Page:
Dr. F: Polycystic Ovarian Syndrome...

Me: ???

Dr. F: ...is fairly common and reversible. It's good that you have regular cycles. Generally the symptoms of PCOS include irregular cycles [and then he rubbed his chin to remind me where my breakouts were] and some acne.

Again, I tried not to grimmace.

Dr. F: For now -- and I know how this will sound, but -- the best thing you can do is lose weight...

By the end of my visit, I'd gotten the information I needed, but felt utterly defeated.

It took lots of redirecting to get the information I needed from the doctor, which was tiring in and of itself. (Like, we did eventually get to discussing what to do when I DO want to conceive, and how to test for Fragile-X early on, but that was not his area of expertise. I know this because at one point in the session, he got up and went to the computer to look up whether you could test for Fragile-X in vitro. And you can. And you know how he found that out? By looking it up on GOOGLE.)

My problem was that I went into the session thinking that I was basically healthy. Yes, I am overweight and yes, I am a carrier of some crazy genetic thing, but I thought I was otherwise fine. I thought I was just gathering information so I could know how to best plan for the future.

Instead, I left wondering if maybe I have some other kind of Syndrome, and how I'd even know. And realizing weight loss is no longer a cosmetic thing. And feeling horrible and dumpy and acne-laden and high-blood-pressured and gross.


Act Two

Scene 1: At Home, Trying to Get My End-of-Cycle Test Results

Answer Nurse: How may I help you?

Me, after asking about my ear being clogged and maybe mentioning the hydrogen peroxide and ear cigarettes thing: I, um, also had some bloodwork done related to fertility. I am wondering if those results are in? I haven't heard anything.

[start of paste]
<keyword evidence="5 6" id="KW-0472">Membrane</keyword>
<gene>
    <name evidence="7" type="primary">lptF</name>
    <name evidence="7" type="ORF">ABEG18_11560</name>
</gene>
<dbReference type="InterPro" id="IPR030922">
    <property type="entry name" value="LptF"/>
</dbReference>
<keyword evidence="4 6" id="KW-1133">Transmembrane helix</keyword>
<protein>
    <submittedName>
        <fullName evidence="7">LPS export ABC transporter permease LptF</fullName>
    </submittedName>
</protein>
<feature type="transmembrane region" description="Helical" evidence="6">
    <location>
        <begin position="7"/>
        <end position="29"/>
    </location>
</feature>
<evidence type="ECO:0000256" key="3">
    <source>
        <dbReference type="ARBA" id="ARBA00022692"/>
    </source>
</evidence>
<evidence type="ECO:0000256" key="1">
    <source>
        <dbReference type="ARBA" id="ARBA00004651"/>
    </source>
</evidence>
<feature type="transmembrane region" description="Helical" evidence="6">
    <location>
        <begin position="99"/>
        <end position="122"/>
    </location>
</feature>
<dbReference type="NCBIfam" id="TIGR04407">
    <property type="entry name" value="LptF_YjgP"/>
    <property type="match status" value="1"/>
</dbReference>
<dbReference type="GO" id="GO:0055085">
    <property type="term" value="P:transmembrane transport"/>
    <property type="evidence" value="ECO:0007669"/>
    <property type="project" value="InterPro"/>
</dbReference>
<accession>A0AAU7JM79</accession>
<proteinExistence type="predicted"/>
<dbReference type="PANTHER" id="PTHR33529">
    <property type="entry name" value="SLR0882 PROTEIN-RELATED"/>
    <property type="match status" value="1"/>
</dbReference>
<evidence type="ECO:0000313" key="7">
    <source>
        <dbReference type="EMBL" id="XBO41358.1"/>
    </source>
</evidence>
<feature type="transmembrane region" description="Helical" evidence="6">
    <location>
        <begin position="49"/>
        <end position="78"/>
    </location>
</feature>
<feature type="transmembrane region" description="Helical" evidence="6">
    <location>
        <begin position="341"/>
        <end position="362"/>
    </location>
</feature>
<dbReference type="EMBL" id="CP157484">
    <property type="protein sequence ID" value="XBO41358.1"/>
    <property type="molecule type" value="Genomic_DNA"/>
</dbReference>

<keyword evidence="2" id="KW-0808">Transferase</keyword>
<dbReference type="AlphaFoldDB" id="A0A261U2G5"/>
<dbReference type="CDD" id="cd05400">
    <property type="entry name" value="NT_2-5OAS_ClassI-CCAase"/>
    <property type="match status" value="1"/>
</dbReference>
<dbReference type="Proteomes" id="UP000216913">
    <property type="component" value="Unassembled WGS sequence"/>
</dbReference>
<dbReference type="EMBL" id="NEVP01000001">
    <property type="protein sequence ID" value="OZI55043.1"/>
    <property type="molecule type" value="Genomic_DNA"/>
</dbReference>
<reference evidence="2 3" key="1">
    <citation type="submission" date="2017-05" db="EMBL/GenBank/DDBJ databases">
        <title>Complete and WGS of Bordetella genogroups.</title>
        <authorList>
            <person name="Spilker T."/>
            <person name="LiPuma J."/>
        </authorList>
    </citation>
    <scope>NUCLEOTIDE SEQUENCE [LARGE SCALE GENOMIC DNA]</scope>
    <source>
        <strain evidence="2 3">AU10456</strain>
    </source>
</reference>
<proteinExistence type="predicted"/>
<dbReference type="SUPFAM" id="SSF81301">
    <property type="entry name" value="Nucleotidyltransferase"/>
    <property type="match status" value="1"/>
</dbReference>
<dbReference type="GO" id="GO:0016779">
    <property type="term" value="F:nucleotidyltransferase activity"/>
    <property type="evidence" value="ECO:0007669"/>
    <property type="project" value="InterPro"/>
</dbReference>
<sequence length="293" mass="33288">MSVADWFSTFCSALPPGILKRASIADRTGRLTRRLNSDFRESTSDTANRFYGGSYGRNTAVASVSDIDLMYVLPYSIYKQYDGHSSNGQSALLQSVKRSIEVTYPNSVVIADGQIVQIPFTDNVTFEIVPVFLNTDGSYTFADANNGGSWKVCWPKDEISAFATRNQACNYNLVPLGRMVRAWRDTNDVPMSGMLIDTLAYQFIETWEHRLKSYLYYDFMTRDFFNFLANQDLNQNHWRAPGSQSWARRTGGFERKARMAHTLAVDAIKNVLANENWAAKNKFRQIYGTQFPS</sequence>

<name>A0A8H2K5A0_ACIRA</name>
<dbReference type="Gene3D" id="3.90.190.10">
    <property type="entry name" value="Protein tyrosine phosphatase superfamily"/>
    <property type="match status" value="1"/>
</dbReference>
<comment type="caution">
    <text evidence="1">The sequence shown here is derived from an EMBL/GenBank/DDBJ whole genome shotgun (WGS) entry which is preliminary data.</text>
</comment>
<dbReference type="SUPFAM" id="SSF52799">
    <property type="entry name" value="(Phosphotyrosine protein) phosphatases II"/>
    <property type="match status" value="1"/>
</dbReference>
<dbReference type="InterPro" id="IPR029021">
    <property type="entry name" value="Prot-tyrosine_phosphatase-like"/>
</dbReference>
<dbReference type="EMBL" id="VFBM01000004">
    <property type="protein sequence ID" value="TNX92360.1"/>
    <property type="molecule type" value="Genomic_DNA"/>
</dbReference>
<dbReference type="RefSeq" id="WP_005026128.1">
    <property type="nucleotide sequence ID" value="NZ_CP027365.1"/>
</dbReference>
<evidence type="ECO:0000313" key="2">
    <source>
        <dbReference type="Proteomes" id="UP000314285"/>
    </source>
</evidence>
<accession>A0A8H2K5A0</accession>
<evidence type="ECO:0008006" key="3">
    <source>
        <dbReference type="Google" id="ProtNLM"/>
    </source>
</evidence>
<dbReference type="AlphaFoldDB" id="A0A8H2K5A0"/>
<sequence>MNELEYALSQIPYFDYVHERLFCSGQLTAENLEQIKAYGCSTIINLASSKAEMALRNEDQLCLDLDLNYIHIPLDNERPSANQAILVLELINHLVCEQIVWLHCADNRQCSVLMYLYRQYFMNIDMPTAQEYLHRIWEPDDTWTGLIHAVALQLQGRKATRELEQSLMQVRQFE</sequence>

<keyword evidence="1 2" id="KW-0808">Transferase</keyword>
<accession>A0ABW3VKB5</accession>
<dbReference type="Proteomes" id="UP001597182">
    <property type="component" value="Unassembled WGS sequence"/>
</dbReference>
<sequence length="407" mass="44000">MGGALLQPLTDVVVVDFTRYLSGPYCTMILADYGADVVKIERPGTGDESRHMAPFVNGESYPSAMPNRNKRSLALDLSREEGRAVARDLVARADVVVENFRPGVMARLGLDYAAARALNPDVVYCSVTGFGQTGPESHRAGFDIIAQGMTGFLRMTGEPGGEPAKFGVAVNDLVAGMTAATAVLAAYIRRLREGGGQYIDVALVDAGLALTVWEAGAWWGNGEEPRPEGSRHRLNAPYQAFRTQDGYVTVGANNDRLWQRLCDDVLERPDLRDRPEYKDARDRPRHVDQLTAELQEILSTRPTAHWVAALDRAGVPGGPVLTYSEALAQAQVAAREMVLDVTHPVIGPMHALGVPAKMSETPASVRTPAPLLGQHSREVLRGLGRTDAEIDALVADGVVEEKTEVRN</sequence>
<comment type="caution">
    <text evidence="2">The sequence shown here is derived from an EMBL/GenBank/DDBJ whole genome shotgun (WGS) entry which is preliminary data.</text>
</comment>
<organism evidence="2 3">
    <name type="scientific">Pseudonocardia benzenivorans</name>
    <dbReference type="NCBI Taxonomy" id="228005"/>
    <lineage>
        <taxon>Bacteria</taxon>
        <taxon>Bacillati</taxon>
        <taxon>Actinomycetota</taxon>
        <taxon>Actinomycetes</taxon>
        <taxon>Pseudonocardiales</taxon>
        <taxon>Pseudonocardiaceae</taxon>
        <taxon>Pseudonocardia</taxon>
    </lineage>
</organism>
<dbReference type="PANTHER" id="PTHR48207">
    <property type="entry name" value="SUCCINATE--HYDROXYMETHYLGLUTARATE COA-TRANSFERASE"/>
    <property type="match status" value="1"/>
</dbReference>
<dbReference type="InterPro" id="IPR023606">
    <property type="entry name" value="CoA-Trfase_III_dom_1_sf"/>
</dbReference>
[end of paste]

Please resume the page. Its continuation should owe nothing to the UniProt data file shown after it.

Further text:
Answer Nurse: Oh, let me look...is...was that for the prednisone?

Progesterone.

Me: Yes.

Answer Nurse: Well, I don't know anything about that. I can't tell you what it means, but it says 4.6.

Me: Oh, okay. I will follow up with my doctor.

Answer Nurse: I will pass it on to his office, too. Someone from there should call you soon.

And I got off the phone and looked at the diagram with all my doctor's scribbles and saw what I already knew. That 4.6 is not 8 or above.

I wanted to cry, but not before getting a second opinion. I figured if the ditzy answer nurse thought it was prednisone, maybe she'd read everything wrong.

So I called back.

Second Answer Nurse: Oh, I can't give you that information. I am not qualified to interpret the results.

Me: But you can't just tell me what the results are?

Second Answer Nurse: No, we aren't allowed to do that. Because I could tell you, and the first question you'll ask is, "What does that mean," and I can't give you a good answer. Someone from that doctor's office will give you a call about it.

Sigh.

A couple days later, I had to go in to see a different nurse for my sinus/ear/congestion issue. She was wonderful. She also used a larger arm band for the blood pressure reading, and discovered my pressure is pretty normal.

On a whim, I decided to ask her about my test results, in case she knew anything. She showed them to me. She also didn't know how to interpret the number, but I saw on the screen: "Progesterone" and "4.6."


Scene 2: At Home, On The Phone With Yvette, Dr. F's Nurse a few days later

Yvette: So we got your results back.

I know.

Me: Uh huh?

Yvette: And your progesterone level was at 4.6, which means you did not ovulate.

There it was.

Me: Okay. So what are my steps now? How do I monitor this?

Yvette: Given that you aren't actively trying to get pregnant, I would just recommend that you start on a weight loss program. We offer a whole bunch of classes, and I will mail you some of that information.

Me: Is there anything else I can do?

Yvette: You can use an at-home ovulation predictor kit, that's about it.